I’m still a working class guy from a New England factory town. I went to work in a shithole factory when I was 17 years old – when Democrats were falling over each other to prove to Joe McCarthy, the Republican Party and America’s media barons they could red-bait with the worst of them. It took the civil rights movement, the anti-war movement, to shove Dems into class consciousness, sort of, again. What Reich describes is the second sellout in my lifetime.

Unions, like the nation, must confront racism


March on Washington 1963

National AFL-CIO president Richard Trumka says that the unrest in Ferguson illustrates the need for a more vigorous national discussion on race and racism…And labor unions, which have had their racial problems, must be part of the conversation, he acknowledged.

Trumka was interviewed after he had addressed Missouri labor leaders at a convention at the downtown Crowne Plaza hotel.

In his speech, which was closed to the press, Trumka noted the labor connections on both sides of the unrest, which began with the shooting death of an unarmed teenager, Michael Brown, by a Ferguson police officer.

“Union members’ lives have been profoundly damaged in ways that cannot be fixed,” Trumka said, according to a transcript released later. “Lesley McSpadden, Michael Brown’s mother, who works in a grocery store, is our sister, an AFL-CIO union member, and Darren Wilson, the officer who killed Michael Brown, is a union member, too, and he is our brother. Our brother killed our sister’s son and we do not have to wait for the judgment of prosecutors or courts to tell us how terrible this is.”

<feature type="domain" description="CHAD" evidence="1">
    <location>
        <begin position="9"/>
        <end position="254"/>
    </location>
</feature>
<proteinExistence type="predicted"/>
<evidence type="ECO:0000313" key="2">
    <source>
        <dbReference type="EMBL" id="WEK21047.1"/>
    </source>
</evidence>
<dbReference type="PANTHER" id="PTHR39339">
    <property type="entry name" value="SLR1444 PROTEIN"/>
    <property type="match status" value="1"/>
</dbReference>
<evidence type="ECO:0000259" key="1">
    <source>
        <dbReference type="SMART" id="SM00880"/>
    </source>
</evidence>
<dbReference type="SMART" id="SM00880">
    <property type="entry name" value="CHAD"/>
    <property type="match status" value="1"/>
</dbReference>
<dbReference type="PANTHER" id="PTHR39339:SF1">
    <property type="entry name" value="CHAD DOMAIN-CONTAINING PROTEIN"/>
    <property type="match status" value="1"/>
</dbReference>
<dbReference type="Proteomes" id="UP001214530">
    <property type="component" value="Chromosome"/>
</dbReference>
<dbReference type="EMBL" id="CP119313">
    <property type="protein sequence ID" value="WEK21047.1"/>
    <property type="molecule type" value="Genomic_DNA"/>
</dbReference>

Trumka emphasized that he was not taking sides on the particulars of the case. “We cannot wash our hands of the issues raised by Michael Brown’s death. That does not mean we prejudge the specifics of Michael Brown’s death or deny Officer Darren Wilson — or any other officer — his or her rights on the job or in the courts,” he said.

“But it does demand that we clearly and openly discuss the reality of racism in American life. We must take responsibility for the past. Racism is part of our inheritance as Americans. Every city, every state and every region of this country has its own deep history with racism. And so does the labor movement…”

In his speech and in the interview, Trumka tied the nation’s longstanding racial troubles to what he viewed as corporate greed and “playing the race card over and over and over again.”

“For years, the very elite and those in control want us to believe that the economy is like the weather,’’ he said. “That no matter what happens, you can’t change it…The economy is not like the weather. The economy is nothing but a set of rules. Those rules decide who wins and who loses.”

“Quite frankly, working people have been losing for years,’’ Trumka added.

Trumka includes some relevant history sharply critical of the history of racism not addressed by trade unions – though they are the only body directly representing working people.

Predictably, NPR in St, Louis is candyass enough to add copy from a separate interview with a right-wing politician from the Republican Party – for the usual reason I imagine. “Look at us, we’re safely in the middle of every issue.” Like every fence-sitter unconcerned about justice.

American trade unions – particularly those that rolled over and played dead during the McCarthy Era – were not only cowards about racism and other bigotries, they embraced it as central to their very existence.

In my lifetime as a proud member of a couple of trade unions, I will never forget – or excuse – one of the biggest I belonged to less than fifty years ago still had a constitutional ban barring Blacks or women from heading the national union.

There was hardly an organization associated with the needs and rights of working people that didn’t support or endorse MLK’s March on Washington in 1963 – with the glaring exception of the AFL-CIO. Many individual unions did participate, especially the UAW and the Hospital Workers’ Union, Local 1199. Not the suits at the top of the American Labor movement.

Thanks, Mike